Frankenstein And Moral Values
Through Frankenstein, Mary Shelley shows the values of companionship, fear,
trust, and happiness. All of these values the monster wants or portrays, but due
to society, he is unable to achieve them. The monster tries to understand these
values throughout his life but can’t because of the injustice he receives from
the humans. When the monster finds his first home at the house of the De laceys
he understands humans better and tries to mimic them. While his stay here the
monster watches avidly to learn how to act "human". The monster feels he can
help them out and does so by doing odd jobs during the night. After the monster
lives among the family for many years he decides that he will confront the
family and tell them about his experiences while living there. Unfortunately the
family does not accept the monster and he is scared away. After this incident
the monster vows to never help anyone out again because of the mistreatment he
endures. Now the monster sets out on a killing spree to get revenge upon his
creator so he can understand how he feels. The monster finally meets up with his
creator and begs for a equal counter part. As the monster is speaking to Victor
he states, "I was benevolent and good; misery made me a fiend. Make me happy,
and I shall again be virtuous" (84). This moves Victor emotionally and he
decides to make the monster his counterpart, as long as he promises not to hurt
anymore of his family. Victor now understands that even though the monster is a
fiend he still needs companionship, the lack of fear, trust and happiness. As
you can see the monster wants to be good but bad thing have drove him away from
this. Throughout the book the monster tries to become more civilized but all the
madness turned him into a fiend. While the monster is going about his ways he is
attacked by a village full of men who no nothing more than to hurt the unwanted.

This the monster explains as, "The whole village was roused; some fled, some
attacked me, until, grievously bruised by stones and many other kinds of missile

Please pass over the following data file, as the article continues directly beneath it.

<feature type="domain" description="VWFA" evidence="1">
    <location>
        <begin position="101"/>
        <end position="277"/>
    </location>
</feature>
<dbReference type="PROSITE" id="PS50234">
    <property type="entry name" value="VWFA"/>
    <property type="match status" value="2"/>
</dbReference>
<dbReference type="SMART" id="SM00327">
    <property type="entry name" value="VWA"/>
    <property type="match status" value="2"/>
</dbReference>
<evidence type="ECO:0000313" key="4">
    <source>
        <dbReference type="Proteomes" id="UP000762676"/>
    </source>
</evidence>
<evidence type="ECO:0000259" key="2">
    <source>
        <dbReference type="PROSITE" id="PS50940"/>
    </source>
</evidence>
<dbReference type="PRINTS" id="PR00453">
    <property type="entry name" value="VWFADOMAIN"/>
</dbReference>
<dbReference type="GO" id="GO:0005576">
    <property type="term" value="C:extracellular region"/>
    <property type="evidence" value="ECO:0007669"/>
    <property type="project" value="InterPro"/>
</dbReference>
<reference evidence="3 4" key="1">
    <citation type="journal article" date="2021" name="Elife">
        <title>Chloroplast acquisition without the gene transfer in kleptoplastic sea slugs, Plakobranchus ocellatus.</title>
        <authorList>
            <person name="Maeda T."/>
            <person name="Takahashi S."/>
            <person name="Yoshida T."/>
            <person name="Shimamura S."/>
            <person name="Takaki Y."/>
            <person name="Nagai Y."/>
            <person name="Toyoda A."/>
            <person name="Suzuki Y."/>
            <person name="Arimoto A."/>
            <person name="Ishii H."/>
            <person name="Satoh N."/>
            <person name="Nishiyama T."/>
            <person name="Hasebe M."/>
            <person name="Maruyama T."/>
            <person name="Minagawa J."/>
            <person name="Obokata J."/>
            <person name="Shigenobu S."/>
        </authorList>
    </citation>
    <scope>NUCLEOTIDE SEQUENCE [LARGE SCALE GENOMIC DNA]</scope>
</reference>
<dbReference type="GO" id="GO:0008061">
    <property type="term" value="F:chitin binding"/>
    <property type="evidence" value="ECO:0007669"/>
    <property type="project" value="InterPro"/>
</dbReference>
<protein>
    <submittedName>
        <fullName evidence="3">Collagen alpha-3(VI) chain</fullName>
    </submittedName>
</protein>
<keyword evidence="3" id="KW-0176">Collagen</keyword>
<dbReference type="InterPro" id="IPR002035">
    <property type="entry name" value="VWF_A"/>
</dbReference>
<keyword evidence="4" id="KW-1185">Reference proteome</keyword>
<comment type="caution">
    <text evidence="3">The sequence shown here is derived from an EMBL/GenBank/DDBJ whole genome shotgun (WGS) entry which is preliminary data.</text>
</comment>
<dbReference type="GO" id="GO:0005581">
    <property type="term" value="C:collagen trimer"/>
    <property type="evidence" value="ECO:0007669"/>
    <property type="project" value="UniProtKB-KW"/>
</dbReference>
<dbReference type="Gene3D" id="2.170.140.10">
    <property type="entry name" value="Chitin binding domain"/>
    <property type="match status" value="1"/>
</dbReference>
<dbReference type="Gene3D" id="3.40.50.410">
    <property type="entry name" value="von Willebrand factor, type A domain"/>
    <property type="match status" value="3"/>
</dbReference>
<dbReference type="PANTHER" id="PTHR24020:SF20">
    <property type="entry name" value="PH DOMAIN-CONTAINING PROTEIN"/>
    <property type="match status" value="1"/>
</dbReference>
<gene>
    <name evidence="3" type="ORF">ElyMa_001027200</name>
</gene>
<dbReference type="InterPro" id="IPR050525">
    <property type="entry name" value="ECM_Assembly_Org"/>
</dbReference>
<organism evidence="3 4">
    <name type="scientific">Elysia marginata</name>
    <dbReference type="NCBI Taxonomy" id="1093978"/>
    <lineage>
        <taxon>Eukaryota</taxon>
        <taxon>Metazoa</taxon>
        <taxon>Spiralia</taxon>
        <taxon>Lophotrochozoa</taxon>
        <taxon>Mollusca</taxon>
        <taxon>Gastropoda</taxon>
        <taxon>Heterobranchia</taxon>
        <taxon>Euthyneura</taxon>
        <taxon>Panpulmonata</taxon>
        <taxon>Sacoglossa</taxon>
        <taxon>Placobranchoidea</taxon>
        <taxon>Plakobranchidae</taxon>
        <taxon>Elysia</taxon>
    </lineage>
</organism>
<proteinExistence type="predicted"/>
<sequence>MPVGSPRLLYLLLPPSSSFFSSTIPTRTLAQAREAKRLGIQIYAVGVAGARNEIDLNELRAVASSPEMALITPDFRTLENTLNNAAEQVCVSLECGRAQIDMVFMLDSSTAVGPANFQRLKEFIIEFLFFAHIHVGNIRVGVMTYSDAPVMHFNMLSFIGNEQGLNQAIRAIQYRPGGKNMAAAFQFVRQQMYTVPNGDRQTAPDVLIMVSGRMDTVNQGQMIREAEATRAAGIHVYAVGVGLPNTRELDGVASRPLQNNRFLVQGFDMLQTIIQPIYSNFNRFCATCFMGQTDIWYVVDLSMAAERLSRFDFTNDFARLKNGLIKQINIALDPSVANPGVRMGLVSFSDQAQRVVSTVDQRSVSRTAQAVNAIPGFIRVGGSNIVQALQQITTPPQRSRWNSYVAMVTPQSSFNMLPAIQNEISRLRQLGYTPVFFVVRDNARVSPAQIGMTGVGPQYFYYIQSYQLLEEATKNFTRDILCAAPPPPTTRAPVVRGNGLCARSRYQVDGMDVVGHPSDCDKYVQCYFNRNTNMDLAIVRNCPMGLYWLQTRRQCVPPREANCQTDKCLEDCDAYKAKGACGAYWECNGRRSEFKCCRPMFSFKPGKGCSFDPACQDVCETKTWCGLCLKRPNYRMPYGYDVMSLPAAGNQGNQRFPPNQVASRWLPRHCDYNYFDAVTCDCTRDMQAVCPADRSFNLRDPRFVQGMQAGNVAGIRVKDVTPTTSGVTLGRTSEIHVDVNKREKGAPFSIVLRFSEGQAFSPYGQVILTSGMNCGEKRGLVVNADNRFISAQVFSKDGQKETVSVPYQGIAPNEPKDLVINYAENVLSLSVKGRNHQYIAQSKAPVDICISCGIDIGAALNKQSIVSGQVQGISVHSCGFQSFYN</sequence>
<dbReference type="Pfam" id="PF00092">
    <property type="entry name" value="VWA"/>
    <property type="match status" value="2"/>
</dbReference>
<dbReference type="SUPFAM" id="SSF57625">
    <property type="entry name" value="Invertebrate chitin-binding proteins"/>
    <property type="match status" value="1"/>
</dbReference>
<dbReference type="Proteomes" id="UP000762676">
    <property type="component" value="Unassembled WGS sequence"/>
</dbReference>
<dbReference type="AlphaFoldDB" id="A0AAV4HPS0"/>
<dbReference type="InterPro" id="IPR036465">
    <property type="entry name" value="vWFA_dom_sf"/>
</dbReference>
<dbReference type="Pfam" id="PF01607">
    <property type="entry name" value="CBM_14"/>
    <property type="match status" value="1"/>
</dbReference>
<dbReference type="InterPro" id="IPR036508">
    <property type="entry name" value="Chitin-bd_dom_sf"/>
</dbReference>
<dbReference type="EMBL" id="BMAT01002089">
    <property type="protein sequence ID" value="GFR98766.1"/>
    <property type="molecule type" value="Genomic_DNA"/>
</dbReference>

weapons, I escaped to the open country and fearfully took refuge" (91). From
that moment on he realized that people did not like his appearance and hated him
because of it. If villagers didn\'t run away at the sight of him, then they might
have even enjoyed his presence. This is the monsters first lesson of man. The
monster receives nothing but ravage men chasing him out of their town. This
instills a great deal of fear that the monster knows he doesn’t want to deal
with again. What this does to the monster is drives him further away from all
good and puts him into a deep depression. After this the monster tells Victor,

"Here, then, I retreated and lay down happy to have found a shelter, however
miserable, from the inclemency of the season, and still more from the barbarity
of man" (91). This is where the monster finds his first stable home. While in
this state of mind the monster moves into a little shack where he meats the De

Laceys. While living with the De laceys he learns all about happiness, sadness
and feelings of love. Happiness is the one virtue that is the most ironic
because he only feels happy when the family does but he never feels it for
himself. When the monster meets the De Lacey family his first impression is that
they are a suitable family that get by easily. Although when the monster lives
with the family for a considerable amount of time he soon finds out of their
troubles. While living there he finds out that the young boy works constantly
and so does the sister. The monster feels he can help out the boy and make him
ecstatic by doing so. The monster wants to belong so much that he collects the
wood for the family to see them happy. The first time he does this "the young
woman, when she opened the door in the morning, appeared greatly astonished on
seeing a great pile of wood on the outside. She uttered some words in a loud
voice, and the youth joined her who also expressed surprise" (96). This is
what makes the monster want to stay, seeing the happy expressions on the
families faces. Once the monster meets up with his creator and expresses his
wants for a